Commission of Inquiry on Syria Meeting in Beirut
The Independent International Commission of Inquiry on Syria visited Lebanon from June 19 to 24, 2018 as part of its mandate to investigate all alleged violations of international human rights laws in the Syrian Arab Republic. The aim of this visit was to meet with key stakeholders, NGOs and members of Syrian civil society organisations as they prepare for the next report.
On June 21, 2018 the Commission of Inquiry’s three commissioners, Paulo Sergio Pinheiro (chairperson), Karen Koning AbuZayd and Hanny Megally met with Syrian and Lebanese civil society organisations at the OHCHR Beirut office to hear their feedback on the report ‘I Lost my Dignity’ and the latest report on Eastern Ghouta, and to take note of their challenges, recommendations and demands. The meeting was facilitated by the Women’s International League for Peace and Freedom and Dawlaty.
The commissioners expressed their appreciation for making this meeting happen and welcomed any comment or recommendations from the attendees. WILPF thanked the commission for taking their recommendation to maintain direct connections with CSOs and praised the review report on sexual violence ‘I Lost my Dignity’ which it considers a breakthrough.
Sabah Hallak, representing the Syrian Women League, who was present at the launch of the report in Geneva, highlighted the importance of sharing this report not only with practitioners and CSOs but also with rights holders and refugees. She stated that they are planning to present the report in the Beqaa area in Lebanon to get the feedback of the refugee community. Hallak also asked an important question to the commissioners on what the next steps are after the report is launched. While Lama Kannout, representing the Syrian Feminist Lobby, highlighted that accountability should have been mentioned in the report as, so far, no perpetrator has been held accountable for the horrifying acts highlighted in the report.
Charbel Maydaa, the founder and director of Lebanese LGBTIQ organisation MOSAIC, commented that the report failed to show the realities of sexual minorities and individuals with alternative identities in Syria and in host communities, and the violations they face including rape, forced marriage, exploitation, abuse and torture.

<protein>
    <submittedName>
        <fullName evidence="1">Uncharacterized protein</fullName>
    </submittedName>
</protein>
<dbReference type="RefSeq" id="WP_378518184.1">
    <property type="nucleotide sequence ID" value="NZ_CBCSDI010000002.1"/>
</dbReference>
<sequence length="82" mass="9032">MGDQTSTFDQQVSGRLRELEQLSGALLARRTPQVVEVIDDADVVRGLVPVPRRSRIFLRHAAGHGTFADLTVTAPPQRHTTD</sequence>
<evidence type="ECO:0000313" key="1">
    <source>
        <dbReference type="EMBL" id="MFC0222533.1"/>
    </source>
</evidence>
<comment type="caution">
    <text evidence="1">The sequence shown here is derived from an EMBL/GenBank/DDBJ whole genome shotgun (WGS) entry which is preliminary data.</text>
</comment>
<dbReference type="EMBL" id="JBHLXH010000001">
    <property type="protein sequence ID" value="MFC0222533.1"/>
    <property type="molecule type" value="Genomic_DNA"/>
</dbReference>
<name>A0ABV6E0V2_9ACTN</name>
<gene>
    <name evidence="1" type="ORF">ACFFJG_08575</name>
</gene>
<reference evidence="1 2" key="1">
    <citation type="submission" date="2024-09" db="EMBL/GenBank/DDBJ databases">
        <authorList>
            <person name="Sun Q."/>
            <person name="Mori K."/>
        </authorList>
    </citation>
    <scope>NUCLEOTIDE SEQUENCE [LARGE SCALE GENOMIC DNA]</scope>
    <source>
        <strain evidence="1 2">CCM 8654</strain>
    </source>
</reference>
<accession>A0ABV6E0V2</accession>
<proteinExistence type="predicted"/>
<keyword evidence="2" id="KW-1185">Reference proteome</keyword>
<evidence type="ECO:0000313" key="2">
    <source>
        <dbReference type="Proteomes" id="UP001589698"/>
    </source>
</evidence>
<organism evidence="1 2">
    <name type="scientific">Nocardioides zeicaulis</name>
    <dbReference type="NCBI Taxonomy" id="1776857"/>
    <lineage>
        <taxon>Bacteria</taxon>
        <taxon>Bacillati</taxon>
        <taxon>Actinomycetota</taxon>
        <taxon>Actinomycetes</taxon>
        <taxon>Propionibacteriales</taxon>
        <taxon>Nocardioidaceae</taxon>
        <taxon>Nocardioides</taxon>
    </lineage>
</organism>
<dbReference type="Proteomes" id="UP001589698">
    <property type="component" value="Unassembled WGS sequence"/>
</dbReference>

The discussion then moved to Law Number 10 issued by the Assad regime on April 2nd 2018, which initially gave property owners in Syria a 30-day window, but has now been extended to one year, to register their properties in person at local administrative bodies. Owners who fail to register or miss the deadline can have their properties confiscated or sold at auction. The attendees emphasized the importance of highlighting such discriminatory laws as most Syrians are now refugees or displaced and have no access to local administrative bodies inside Syria. Manal Quider, Executive director of Damma added that Syrians also feared leaving Lebanon because upon entry back to Lebanon they would be forced to pay the residency tax which is enforced on them. Some did not have the means to pay these fees which accumulated to $200 per year. Rouba Mhaissen, founder and director of SAWA for Development and Aid, stated that Law Number 10 increased the occurrence of gender-based violence since refugee men sent their wives back to Syria to register the properties fearing being kidnapped or sent to the military by the authorities. Rola Roukbi, Lebanon Country Manager of Women Now, added that women and children based around Damascus are also seeking refuge in neighbouring countries fearing violence and rape. Mhaissen added that the CoI reports should be used by other UN agencies to push for a a gendered analysis of refugee return programming.
WILPF welcomes the CoI’s engagement with civil society activists and organisations, particularly those with access to women in the community, and encourages the commission to make this engagement long-term, sustainable, gender-sensitive and focused on the grassroots.